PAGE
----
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Somebody passed you a plate of cookies.
It was the holidays so, of course, you had to take one. Or three, because they were good. And when the fudge came around, you had that, too. And some pie, cheesecake, punch, homemade candy. Now your pants are tight, you feel lazy, and your bathroom scale is screaming. Yep, it’s time to step back and step toward “Lose Your Final 15” by Rovenia M. Brock, Ph.D.
When she was just 9 years old, growing up in Washington, D.C., Rovenia Brock had a dual life-changing experience: she lost her mother to cancer and she met her mother’s friend, a dietitian who taught Brock the “relationship between diet and health.”
Remembering the woman’s words, Brock went to college to be a “nutrition educator,” but, like many women of color, she “worried that men wouldn’t find me attractive unless I put a little more meat on my bones.” That was unhealthy and she knew it, so she created her Final 15 program.
To begin, take the “Self-Assessment Test” and put yourself in the “F-15 Mindset.” This will help you make better choices when faced with cravings. Also, remember that some hunger is emotional, and that you can understand the difference.
In the planning phase of the Final 15, Brock recommends that you eliminate sugar, sodas and alcohol. Eat breakfast early, and then “eat often.” Get lots of sleep, and “take special care” if you’re a night shift worker. Understand that buying dairy products, vegetables, fruits and fish is not merely a matter of going to the grocery store.
Phase 1 teaches readers the basics of eating and exercise. Phase 2 adds more choices to both. Phase 3 of the Final 15 diet is the “Coast and Maintain” phase for lifelong health, but that doesn’t mean letting your guard down.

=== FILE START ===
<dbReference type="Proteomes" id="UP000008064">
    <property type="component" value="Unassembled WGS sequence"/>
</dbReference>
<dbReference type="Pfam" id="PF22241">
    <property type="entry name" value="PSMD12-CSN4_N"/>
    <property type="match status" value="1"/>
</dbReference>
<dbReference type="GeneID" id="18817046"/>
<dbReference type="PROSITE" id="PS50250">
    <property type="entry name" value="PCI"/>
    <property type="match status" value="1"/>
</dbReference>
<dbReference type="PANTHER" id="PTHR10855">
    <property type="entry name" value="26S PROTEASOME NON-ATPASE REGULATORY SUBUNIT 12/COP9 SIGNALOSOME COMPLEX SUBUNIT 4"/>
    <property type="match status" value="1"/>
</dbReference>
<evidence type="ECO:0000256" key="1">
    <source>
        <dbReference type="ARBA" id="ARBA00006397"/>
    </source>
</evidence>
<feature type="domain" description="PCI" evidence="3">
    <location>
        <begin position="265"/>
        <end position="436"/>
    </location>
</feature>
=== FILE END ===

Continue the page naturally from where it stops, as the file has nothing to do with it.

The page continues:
“You can’t declare victory,” Brock says, “and then return to your old habits.”
Those last 15 pounds, as they say, are the hardest to lose when you’re dieting. But “Lose Your Final 15” helps the first pounds go, the last pounds go, and every ounce in between.
It won’t be easy, but author Rovenia M. Brock offers step-by-step hand-holding and useful advice, as well as fat-burner exercises. There are lots of charts inside this book, but nothing too scientific; you’ll also find simple recipes that don’t require a Food Ph.D. to make. For a little added encouragement, “Dr. Ro” includes success stories from people who’ve shed their poundage and kept it off.
Readers, however, should know that some chapter subheadings may seem misleading; you shouldn’t, for instance, “Drink Half Your Body Weight in Water,” but you should read the section. The actual page on eating snacks “that are no larger than your closed fist” has more succinct meaning. Read. Carefully.
You might see a bit of repetition while you do, but it will underscore what’s inside this book. If those holiday cookies went from lips to hips and you’re walking them off now, “Lose Your Final 15” is a book you shouldn’t walk past.